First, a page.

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Retailers Cut Staff Hours To 3-Year Low On ObamaCare

Retailers are cutting worker hours at a rate not seen in more than three decades — a sudden shift that can only be explained by the onset of ObamaCare's employer mandates.

Nonsupervisory employees logged an average 30.0 hours per week in April, the shortest retail workweek since early 2010, Labor Department data out Friday show.

Even as retail payrolls have kept rising, with rank-and-file employment up 132,000, or 1%, over the past year, aggregate hours worked have fallen 0.9% over that span.

The average retail workweek was 2% shorter in April than a year earlier, the steepest sustained decline since 1980, an IBD analysis found.

The retail workweek recovered steadily as the job market strengthened from the start of 2010 until the spring of 2012. Since then, it has been all downhill, with the apparent pace of decline accelerating in recent months.

This reversal doesn't appear related to the economy, which has been consistently mediocre. Instead, all evidence points to the coming launch of ObamaCare, which the retail industry has warned would cause just such a result.

Starting in 2014, large employers will face nondeductible fines of up to $3,000 per full-time worker who gets subsidized coverage via ObamaCare exchanges because qualifying coverage isn't available via the workplace. Next year's fines will be influenced by staffing levels in the second half of 2013.

One way for employers to minimize the costs of providing "affordable" coverage to modest-wage workers is to shift more work to part-time, defined as less than 30 hours per week under ObamaCare.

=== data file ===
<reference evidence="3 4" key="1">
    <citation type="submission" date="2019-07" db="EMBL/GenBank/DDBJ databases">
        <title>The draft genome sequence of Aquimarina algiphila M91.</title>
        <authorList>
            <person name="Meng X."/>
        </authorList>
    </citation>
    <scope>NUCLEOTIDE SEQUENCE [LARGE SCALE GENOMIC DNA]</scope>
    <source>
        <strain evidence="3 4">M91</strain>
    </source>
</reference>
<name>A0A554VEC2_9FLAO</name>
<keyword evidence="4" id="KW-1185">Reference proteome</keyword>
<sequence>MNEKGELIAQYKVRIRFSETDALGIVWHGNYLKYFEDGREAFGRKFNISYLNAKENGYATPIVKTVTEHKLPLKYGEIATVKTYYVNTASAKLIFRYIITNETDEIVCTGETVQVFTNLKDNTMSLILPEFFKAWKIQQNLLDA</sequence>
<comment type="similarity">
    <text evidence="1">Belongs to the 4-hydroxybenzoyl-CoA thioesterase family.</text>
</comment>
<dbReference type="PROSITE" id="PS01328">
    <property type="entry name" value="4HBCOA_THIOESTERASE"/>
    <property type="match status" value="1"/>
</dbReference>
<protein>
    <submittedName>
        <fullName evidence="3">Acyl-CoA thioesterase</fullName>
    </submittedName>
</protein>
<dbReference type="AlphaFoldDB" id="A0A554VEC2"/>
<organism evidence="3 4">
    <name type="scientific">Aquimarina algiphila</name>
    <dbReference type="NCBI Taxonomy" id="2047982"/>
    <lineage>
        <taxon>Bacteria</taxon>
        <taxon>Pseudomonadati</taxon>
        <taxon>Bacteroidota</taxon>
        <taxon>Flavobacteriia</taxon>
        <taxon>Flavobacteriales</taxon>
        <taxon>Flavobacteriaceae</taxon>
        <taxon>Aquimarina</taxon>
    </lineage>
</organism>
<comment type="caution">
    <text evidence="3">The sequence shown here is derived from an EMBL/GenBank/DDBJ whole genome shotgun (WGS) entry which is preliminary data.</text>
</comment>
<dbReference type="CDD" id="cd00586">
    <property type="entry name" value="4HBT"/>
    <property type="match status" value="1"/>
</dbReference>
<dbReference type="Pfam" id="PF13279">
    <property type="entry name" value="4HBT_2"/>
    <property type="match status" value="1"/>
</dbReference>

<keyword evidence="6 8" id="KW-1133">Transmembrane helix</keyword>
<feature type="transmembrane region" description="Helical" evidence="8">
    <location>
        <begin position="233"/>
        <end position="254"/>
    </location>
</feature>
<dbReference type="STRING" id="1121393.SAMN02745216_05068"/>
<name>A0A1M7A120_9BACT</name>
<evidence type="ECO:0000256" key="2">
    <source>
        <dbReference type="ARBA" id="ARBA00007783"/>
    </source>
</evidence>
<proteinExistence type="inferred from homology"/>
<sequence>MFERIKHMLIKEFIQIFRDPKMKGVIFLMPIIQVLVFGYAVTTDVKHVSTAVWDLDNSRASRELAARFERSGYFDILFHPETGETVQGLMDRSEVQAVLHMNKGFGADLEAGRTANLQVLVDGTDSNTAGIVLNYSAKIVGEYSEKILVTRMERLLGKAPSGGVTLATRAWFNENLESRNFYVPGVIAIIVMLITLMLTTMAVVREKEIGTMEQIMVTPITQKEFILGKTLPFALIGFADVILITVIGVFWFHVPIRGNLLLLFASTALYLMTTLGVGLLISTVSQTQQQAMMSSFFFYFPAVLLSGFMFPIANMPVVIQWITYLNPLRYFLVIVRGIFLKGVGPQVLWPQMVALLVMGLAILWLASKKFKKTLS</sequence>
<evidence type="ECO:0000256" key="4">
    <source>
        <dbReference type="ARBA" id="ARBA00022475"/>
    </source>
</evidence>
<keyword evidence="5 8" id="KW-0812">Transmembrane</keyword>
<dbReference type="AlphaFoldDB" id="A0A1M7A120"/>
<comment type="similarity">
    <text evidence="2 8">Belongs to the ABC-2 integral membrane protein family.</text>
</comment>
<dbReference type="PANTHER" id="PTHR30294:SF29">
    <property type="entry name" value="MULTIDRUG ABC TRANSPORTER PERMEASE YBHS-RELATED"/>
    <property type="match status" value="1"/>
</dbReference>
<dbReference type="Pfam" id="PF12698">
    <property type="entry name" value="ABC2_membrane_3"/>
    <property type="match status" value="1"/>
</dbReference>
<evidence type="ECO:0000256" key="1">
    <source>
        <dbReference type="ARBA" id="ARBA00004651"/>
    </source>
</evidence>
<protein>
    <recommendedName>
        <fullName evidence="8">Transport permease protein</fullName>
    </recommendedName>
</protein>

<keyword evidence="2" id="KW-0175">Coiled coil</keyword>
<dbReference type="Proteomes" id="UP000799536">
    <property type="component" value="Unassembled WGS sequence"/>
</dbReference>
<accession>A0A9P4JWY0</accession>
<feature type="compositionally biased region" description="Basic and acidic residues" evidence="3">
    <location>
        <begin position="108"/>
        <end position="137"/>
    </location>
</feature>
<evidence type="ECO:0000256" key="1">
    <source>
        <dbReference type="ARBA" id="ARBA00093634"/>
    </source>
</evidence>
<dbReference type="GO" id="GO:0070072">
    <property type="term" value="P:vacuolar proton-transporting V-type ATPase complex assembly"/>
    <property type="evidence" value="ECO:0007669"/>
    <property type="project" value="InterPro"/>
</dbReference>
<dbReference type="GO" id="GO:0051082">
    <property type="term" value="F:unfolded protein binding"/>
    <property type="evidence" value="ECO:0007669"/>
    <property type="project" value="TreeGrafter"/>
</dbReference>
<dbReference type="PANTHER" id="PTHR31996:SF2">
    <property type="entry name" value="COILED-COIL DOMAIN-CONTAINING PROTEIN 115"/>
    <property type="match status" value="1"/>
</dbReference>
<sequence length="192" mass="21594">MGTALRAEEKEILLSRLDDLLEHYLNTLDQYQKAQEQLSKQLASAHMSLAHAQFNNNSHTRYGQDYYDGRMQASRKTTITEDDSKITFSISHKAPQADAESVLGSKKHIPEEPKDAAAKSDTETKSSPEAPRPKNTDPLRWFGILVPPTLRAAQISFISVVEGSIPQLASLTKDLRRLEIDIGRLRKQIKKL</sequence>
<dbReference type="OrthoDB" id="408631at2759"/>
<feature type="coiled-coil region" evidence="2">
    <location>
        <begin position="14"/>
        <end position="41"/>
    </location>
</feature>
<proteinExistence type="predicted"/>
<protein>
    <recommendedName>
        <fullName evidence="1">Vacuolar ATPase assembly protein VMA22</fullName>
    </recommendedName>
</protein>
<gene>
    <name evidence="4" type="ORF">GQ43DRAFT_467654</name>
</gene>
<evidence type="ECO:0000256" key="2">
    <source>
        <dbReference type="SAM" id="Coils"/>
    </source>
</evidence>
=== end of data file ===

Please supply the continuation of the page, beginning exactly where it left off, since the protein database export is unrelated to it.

A multitude of companies have said they're considering a shift to more part-time work. Now, beyond the anecdotal reports, the ObamaCare effect is becoming evident in official data.

The Labor Department also reported last week that total employee benefits in service occupations fell 0.3% in Q1, the first de cline in more than a decade of data.

This could reflect a shift to part-time work and decisions to no longer provide health benefits to part-time workers, which are both ways to shift more of ObamaCare's costs to the government.

April's employment report also included other possible evidence of ObamaCare's impact, though it's premature to conclude how strong those effects will be.

Temporary jobs rose by 30,800 in April and 83,800 over the last three months. Staffing firms are expected to benefit as companies look for ways to minimize the cost of complying with ObamaCare.

It's also worth noting that overall private-sector employment has grown 75% faster than aggregate hours worked so far this year.

If job growth had only kept pace with total hours over the past four months, then the U.S. would have added just 463,000 private nonfarm jobs vs. the actual 813,000.